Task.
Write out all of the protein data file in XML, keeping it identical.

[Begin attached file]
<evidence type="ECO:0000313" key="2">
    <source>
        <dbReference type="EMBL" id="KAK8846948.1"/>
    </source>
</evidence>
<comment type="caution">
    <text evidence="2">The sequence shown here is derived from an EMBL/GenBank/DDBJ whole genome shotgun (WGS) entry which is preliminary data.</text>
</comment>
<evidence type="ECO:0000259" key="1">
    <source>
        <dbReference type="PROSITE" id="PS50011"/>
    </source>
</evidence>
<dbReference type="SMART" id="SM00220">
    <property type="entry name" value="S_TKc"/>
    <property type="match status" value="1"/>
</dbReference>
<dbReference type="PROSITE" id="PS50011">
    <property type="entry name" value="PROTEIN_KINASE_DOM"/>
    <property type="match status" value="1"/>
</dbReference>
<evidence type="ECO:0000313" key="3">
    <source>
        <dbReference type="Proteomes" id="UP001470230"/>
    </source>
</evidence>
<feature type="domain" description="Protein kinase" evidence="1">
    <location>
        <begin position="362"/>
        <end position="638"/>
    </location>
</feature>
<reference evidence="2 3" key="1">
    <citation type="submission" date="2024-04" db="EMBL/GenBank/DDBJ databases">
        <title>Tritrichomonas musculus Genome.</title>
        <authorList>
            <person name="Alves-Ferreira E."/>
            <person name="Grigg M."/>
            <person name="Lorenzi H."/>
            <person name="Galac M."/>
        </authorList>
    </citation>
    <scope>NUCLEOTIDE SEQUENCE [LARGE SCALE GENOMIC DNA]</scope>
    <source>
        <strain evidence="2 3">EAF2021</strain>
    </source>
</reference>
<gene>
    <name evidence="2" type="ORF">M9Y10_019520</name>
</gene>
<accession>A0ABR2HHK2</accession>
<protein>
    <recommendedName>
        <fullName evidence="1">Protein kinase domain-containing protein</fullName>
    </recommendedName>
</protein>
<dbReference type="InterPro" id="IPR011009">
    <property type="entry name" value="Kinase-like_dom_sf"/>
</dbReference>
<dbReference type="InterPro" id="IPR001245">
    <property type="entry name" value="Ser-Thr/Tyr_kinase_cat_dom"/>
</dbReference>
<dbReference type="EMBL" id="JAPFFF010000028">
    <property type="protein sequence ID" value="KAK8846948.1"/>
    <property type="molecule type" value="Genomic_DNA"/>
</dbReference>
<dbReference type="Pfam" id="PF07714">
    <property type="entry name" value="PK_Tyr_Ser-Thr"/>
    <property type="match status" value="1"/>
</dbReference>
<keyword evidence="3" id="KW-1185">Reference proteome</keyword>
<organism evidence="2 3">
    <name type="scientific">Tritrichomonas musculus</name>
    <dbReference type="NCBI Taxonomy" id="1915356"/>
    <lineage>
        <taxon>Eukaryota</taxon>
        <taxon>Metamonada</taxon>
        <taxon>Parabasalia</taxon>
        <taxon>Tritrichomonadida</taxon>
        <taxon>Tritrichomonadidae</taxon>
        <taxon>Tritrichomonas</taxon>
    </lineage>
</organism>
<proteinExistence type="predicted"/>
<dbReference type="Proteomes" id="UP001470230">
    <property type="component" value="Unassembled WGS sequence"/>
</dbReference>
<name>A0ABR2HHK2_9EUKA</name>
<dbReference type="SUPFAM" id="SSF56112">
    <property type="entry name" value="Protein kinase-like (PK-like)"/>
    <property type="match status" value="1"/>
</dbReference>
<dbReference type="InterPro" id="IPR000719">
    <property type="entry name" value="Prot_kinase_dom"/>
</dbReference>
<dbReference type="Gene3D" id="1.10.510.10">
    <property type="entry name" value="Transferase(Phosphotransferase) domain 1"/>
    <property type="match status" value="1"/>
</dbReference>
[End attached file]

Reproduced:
<evidence type="ECO:0000313" key="2">
    <source>
        <dbReference type="EMBL" id="KAK8846948.1"/>
    </source>
</evidence>
<comment type="caution">
    <text evidence="2">The sequence shown here is derived from an EMBL/GenBank/DDBJ whole genome shotgun (WGS) entry which is preliminary data.</text>
</comment>
<evidence type="ECO:0000259" key="1">
    <source>
        <dbReference type="PROSITE" id="PS50011"/>
    </source>
</evidence>
<dbReference type="SMART" id="SM00220">
    <property type="entry name" value="S_TKc"/>
    <property type="match status" value="1"/>
</dbReference>
<dbReference type="PROSITE" id="PS50011">
    <property type="entry name" value="PROTEIN_KINASE_DOM"/>
    <property type="match status" value="1"/>
</dbReference>
<evidence type="ECO:0000313" key="3">
    <source>
        <dbReference type="Proteomes" id="UP001470230"/>
    </source>
</evidence>
<feature type="domain" description="Protein kinase" evidence="1">
    <location>
        <begin position="362"/>
        <end position="638"/>
    </location>
</feature>
<reference evidence="2 3" key="1">
    <citation type="submission" date="2024-04" db="EMBL/GenBank/DDBJ databases">
        <title>Tritrichomonas musculus Genome.</title>
        <authorList>
            <person name="Alves-Ferreira E."/>
            <person name="Grigg M."/>
            <person name="Lorenzi H."/>
            <person name="Galac M."/>
        </authorList>
    </citation>
    <scope>NUCLEOTIDE SEQUENCE [LARGE SCALE GENOMIC DNA]</scope>
    <source>
        <strain evidence="2 3">EAF2021</strain>
    </source>
</reference>
<gene>
    <name evidence="2" type="ORF">M9Y10_019520</name>
</gene>
<accession>A0ABR2HHK2</accession>
<protein>
    <recommendedName>
        <fullName evidence="1">Protein kinase domain-containing protein</fullName>
    </recommendedName>
</protein>
<dbReference type="InterPro" id="IPR011009">
    <property type="entry name" value="Kinase-like_dom_sf"/>
</dbReference>
<dbReference type="InterPro" id="IPR001245">
    <property type="entry name" value="Ser-Thr/Tyr_kinase_cat_dom"/>
</dbReference>
<dbReference type="EMBL" id="JAPFFF010000028">
    <property type="protein sequence ID" value="KAK8846948.1"/>
    <property type="molecule type" value="Genomic_DNA"/>
</dbReference>
<dbReference type="Pfam" id="PF07714">
    <property type="entry name" value="PK_Tyr_Ser-Thr"/>
    <property type="match status" value="1"/>
</dbReference>
<keyword evidence="3" id="KW-1185">Reference proteome</keyword>
<organism evidence="2 3">
    <name type="scientific">Tritrichomonas musculus</name>
    <dbReference type="NCBI Taxonomy" id="1915356"/>
    <lineage>
        <taxon>Eukaryota</taxon>
        <taxon>Metamonada</taxon>
        <taxon>Parabasalia</taxon>
        <taxon>Tritrichomonadida</taxon>
        <taxon>Tritrichomonadidae</taxon>
        <taxon>Tritrichomonas</taxon>
    </lineage>
</organism>
<proteinExistence type="predicted"/>
<dbReference type="Proteomes" id="UP001470230">
    <property type="component" value="Unassembled WGS sequence"/>
</dbReference>
<name>A0ABR2HHK2_9EUKA</name>
<dbReference type="SUPFAM" id="SSF56112">
    <property type="entry name" value="Protein kinase-like (PK-like)"/>
    <property type="match status" value="1"/>
</dbReference>
<dbReference type="InterPro" id="IPR000719">
    <property type="entry name" value="Prot_kinase_dom"/>
</dbReference>
<dbReference type="Gene3D" id="1.10.510.10">
    <property type="entry name" value="Transferase(Phosphotransferase) domain 1"/>
    <property type="match status" value="1"/>
</dbReference>